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See Saturn's Cloud Through Infrared Lens

Aug 11, 2016 05:59 AM EDT
Cassini Spacecraft Sends Picture Of Backlit Saturn
The camera aboard the Cassini spacecraft used it infrared imaging capability to capture the clouds on Saturn.
(Photo : NASA/JPL-Caltech/SSI via Getty Images)

Scientists and researchers use different techniques in order to analyze and study images of celestial bodies taken by spaceborne and ground-based cameras. One of which is the use an infrared lens to produce an image that highlights certain characteristics of objects in space.

Normal photographs taken of Saturn are usually black and white. But when infrared was used to highlight the photographs, a more detailed, diverse and stunning appearance was produced.

"Filters like these, which are sensitive to absorption and scattering of sunlight by methane in Saturn's atmosphere, have been useful throughout Cassini's mission for determining the structure and depth of cloud features in the atmosphere," a NASA official said in a press release. With the infrared lens, layers and textures of Saturn's surface are more visible compared to the usual black and white images taken of the planet.

Kevin M. Gilll, a NASA engineer and an amateur space imaging enthusiast, did the manipulation of the image that resulted in the highlight of Saturn's clouds. But the original photo was captured by the Cassini spacecraft's wide-angle camera capable of capturing infrared light at several nanometer ranges at 750, 727 and 619, according to Gizmodo.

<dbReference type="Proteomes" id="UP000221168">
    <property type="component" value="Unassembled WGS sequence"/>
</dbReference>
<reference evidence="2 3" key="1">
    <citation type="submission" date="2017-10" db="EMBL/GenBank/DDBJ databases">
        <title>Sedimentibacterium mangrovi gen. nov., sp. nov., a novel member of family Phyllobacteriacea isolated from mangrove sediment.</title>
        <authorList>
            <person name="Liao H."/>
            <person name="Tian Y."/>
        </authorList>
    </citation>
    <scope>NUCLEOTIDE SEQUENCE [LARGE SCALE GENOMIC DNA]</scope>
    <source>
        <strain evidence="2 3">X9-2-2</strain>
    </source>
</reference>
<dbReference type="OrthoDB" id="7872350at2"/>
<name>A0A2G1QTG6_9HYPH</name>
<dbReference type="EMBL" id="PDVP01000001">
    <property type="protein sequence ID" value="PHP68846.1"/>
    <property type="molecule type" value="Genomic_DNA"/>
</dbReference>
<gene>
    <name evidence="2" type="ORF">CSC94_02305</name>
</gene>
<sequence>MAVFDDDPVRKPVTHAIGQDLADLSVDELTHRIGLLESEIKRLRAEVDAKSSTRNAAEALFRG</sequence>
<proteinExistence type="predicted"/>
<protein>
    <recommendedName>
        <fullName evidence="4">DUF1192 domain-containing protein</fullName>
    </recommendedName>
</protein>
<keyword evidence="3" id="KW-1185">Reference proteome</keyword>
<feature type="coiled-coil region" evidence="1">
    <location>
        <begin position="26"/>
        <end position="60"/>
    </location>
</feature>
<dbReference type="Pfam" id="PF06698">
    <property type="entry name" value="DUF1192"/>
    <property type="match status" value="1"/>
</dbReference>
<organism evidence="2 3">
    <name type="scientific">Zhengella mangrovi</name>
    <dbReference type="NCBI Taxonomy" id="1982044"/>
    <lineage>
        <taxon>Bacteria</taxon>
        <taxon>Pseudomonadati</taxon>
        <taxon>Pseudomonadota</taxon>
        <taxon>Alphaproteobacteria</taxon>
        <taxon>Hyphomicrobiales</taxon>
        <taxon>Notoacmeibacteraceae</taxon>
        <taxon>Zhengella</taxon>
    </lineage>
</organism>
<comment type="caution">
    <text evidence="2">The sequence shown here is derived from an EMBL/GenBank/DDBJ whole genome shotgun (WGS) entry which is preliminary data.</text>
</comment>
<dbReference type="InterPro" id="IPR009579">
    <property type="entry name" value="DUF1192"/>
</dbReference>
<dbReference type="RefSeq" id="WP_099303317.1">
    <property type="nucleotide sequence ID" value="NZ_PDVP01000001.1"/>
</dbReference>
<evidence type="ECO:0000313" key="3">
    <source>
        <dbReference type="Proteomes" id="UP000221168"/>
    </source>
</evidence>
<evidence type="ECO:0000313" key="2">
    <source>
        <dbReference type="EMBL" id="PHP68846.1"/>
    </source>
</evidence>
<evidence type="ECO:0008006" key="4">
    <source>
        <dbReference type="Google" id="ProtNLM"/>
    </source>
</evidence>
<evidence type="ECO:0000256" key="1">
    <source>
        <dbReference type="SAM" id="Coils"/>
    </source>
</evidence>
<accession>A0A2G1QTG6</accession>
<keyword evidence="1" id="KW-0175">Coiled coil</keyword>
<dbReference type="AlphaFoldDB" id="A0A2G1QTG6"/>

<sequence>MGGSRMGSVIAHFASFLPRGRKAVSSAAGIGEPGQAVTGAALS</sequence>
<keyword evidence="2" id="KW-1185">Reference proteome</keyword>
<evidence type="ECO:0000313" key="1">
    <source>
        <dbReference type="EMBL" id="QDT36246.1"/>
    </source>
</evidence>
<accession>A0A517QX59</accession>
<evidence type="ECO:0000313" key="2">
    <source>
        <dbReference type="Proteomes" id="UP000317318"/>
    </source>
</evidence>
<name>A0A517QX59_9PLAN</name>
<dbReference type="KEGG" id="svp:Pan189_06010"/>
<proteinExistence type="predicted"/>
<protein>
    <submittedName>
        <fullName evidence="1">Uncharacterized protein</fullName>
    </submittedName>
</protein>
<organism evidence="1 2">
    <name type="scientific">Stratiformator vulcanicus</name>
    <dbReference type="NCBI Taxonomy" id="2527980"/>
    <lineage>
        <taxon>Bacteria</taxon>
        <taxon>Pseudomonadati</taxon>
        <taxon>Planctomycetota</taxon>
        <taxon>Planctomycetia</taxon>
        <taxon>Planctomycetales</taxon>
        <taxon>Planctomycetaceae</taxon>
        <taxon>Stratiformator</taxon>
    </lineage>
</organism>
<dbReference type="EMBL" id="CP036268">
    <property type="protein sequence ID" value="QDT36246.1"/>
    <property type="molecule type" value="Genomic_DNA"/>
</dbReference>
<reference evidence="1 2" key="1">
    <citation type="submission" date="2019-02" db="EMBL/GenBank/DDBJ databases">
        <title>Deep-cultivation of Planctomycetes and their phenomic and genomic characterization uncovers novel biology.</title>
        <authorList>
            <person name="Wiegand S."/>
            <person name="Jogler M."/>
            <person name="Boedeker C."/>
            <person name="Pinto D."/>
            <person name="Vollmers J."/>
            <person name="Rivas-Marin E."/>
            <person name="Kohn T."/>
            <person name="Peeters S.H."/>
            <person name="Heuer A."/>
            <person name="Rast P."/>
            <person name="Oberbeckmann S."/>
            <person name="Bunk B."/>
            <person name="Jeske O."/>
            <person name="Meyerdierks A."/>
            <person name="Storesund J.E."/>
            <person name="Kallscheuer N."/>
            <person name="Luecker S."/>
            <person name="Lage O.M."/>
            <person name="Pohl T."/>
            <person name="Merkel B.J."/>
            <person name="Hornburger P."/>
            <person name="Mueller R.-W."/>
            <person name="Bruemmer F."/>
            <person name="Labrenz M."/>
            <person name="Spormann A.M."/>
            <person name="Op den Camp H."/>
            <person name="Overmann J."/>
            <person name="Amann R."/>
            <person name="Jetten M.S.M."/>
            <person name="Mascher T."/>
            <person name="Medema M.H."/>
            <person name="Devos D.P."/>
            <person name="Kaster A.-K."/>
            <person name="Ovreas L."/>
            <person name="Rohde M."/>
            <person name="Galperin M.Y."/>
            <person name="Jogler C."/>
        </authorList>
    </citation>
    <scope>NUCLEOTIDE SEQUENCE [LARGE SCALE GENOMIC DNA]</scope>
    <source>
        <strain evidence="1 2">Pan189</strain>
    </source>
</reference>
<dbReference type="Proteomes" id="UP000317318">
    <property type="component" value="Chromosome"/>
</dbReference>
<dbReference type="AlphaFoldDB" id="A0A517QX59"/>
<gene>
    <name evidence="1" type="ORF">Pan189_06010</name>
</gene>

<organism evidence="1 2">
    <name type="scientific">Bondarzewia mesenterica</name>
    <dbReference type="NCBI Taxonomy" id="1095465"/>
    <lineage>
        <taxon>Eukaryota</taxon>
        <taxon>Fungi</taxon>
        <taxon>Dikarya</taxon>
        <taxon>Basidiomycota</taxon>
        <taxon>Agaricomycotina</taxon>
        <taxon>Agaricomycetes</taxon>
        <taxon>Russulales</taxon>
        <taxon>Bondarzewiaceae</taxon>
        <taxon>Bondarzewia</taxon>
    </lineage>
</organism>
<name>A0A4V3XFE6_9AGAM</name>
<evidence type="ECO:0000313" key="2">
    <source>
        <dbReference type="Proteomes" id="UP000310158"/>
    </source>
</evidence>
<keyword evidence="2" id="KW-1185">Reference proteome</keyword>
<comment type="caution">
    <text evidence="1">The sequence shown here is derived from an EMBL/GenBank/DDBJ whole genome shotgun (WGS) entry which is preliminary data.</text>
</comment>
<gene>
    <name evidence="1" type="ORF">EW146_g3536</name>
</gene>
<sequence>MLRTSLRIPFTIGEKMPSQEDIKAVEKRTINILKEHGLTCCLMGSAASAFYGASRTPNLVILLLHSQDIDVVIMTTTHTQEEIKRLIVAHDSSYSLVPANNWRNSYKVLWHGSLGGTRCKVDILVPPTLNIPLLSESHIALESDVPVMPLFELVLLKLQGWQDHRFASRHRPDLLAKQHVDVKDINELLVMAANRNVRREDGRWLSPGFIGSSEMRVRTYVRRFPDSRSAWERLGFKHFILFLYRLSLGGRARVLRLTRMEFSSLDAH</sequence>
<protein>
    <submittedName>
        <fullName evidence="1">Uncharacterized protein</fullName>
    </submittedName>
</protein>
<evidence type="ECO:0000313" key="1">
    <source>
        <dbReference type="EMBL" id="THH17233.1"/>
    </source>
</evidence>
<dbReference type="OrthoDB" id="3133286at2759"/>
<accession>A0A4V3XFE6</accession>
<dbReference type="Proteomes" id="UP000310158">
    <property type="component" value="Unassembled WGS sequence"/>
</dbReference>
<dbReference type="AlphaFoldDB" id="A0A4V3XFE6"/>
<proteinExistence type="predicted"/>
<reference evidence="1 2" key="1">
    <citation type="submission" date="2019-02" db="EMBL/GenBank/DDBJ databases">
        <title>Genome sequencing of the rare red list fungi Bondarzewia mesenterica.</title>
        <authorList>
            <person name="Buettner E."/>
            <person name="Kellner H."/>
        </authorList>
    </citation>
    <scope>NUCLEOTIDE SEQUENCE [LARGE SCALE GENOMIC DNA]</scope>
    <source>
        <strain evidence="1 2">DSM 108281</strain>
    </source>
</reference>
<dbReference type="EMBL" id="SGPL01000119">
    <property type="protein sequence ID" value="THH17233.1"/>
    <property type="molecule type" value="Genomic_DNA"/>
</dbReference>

The visual spectrum aids the scientists and researchers in further understanding the attributes and structure of Saturn's clouds. The photograph also allows scientists to see how Saturn reacts to sunlight and how it is linked to its methane-rich atmosphere.

The Cassini mission using the camera aboard the spacecraft managed to collect valuable data in the last few months including the controversial "bent" on its rings creating a warp or distorted ring and the shrinking shadow of Saturn that is casting over the ring. While Saturn's moon Europa and Titan are considered a good place to look for signs of life.

Currently, the Cassini-Huygens mission is exploring Saturn, its rings and moons in a joint project by NASA, ESA and the Italian Space Agency.


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